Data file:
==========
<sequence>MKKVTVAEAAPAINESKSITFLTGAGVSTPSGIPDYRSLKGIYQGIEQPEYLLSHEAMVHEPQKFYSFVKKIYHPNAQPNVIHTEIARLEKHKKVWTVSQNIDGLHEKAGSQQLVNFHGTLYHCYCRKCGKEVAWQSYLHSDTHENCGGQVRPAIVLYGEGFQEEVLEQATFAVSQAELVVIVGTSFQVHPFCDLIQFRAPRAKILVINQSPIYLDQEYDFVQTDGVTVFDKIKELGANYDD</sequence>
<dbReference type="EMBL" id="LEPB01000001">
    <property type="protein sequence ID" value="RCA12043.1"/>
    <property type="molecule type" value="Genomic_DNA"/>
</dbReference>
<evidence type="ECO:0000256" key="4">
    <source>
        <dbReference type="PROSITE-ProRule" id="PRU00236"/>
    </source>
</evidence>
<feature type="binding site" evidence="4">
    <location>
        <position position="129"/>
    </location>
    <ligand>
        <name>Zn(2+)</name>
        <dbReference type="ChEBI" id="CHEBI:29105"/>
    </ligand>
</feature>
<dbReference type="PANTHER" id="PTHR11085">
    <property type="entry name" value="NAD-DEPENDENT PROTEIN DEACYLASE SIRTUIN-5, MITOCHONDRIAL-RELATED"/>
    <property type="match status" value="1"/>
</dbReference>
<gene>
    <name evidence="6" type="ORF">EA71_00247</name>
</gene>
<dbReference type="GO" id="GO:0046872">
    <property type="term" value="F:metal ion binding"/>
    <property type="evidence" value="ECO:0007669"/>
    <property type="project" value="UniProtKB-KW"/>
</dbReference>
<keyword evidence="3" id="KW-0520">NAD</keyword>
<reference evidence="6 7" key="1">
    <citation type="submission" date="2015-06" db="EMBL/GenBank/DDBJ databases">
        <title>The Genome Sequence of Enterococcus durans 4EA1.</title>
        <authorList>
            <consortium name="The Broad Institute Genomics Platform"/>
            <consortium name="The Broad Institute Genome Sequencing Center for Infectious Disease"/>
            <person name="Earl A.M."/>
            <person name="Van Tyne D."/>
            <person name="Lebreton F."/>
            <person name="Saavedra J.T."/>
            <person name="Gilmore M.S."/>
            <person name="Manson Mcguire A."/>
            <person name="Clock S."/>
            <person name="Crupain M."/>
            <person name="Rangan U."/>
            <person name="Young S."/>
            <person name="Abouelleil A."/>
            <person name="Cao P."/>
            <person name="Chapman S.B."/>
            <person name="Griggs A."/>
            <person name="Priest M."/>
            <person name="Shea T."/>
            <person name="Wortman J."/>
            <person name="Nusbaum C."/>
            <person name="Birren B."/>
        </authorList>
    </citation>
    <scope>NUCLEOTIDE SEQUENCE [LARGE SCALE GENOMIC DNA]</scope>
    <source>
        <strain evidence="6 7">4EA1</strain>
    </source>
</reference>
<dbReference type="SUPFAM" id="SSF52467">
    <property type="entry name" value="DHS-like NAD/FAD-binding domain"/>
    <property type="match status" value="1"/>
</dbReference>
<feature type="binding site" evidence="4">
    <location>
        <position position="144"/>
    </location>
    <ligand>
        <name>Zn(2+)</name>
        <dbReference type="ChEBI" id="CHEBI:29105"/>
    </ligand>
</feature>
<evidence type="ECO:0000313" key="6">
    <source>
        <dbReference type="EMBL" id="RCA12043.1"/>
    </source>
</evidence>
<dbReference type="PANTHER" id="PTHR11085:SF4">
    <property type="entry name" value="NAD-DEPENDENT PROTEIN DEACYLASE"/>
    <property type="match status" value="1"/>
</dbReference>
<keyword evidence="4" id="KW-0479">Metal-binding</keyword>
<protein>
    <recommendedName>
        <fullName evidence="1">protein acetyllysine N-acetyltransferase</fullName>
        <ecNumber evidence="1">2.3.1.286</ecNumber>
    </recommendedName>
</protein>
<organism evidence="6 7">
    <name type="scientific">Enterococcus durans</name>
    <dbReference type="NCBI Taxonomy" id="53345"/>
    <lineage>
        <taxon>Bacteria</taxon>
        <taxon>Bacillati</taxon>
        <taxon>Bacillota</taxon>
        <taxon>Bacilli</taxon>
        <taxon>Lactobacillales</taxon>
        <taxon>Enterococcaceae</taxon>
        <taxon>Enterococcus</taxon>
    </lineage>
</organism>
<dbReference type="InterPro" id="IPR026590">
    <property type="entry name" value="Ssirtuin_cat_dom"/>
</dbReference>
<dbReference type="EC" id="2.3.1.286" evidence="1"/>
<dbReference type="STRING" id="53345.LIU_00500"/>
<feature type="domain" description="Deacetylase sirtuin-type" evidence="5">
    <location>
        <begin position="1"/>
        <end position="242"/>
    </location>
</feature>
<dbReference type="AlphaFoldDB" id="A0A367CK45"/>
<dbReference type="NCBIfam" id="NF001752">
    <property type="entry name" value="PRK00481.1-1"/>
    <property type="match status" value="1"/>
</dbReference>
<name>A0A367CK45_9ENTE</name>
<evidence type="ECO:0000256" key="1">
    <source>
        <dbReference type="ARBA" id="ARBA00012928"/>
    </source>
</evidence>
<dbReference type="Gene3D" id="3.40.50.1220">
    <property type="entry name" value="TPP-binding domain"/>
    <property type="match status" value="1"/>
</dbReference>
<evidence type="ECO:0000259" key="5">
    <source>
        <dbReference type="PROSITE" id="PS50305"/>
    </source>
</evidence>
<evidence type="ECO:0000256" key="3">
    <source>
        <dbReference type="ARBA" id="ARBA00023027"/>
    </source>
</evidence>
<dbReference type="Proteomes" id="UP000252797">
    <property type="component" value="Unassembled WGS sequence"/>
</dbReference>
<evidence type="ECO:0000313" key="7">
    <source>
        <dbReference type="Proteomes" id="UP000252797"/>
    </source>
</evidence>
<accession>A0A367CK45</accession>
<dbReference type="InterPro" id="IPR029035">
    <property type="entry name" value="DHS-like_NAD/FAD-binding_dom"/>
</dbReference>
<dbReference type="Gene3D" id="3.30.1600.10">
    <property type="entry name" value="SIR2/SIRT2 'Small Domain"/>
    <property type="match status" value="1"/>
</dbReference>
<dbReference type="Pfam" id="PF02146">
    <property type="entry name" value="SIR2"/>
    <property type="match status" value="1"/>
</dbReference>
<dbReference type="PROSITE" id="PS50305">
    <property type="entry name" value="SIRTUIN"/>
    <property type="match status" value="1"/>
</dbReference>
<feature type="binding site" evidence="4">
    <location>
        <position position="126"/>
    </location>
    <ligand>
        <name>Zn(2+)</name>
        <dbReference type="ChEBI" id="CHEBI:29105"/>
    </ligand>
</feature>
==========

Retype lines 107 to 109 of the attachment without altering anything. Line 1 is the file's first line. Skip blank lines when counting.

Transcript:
<dbReference type="InterPro" id="IPR026590">
    <property type="entry name" value="Ssirtuin_cat_dom"/>
</dbReference>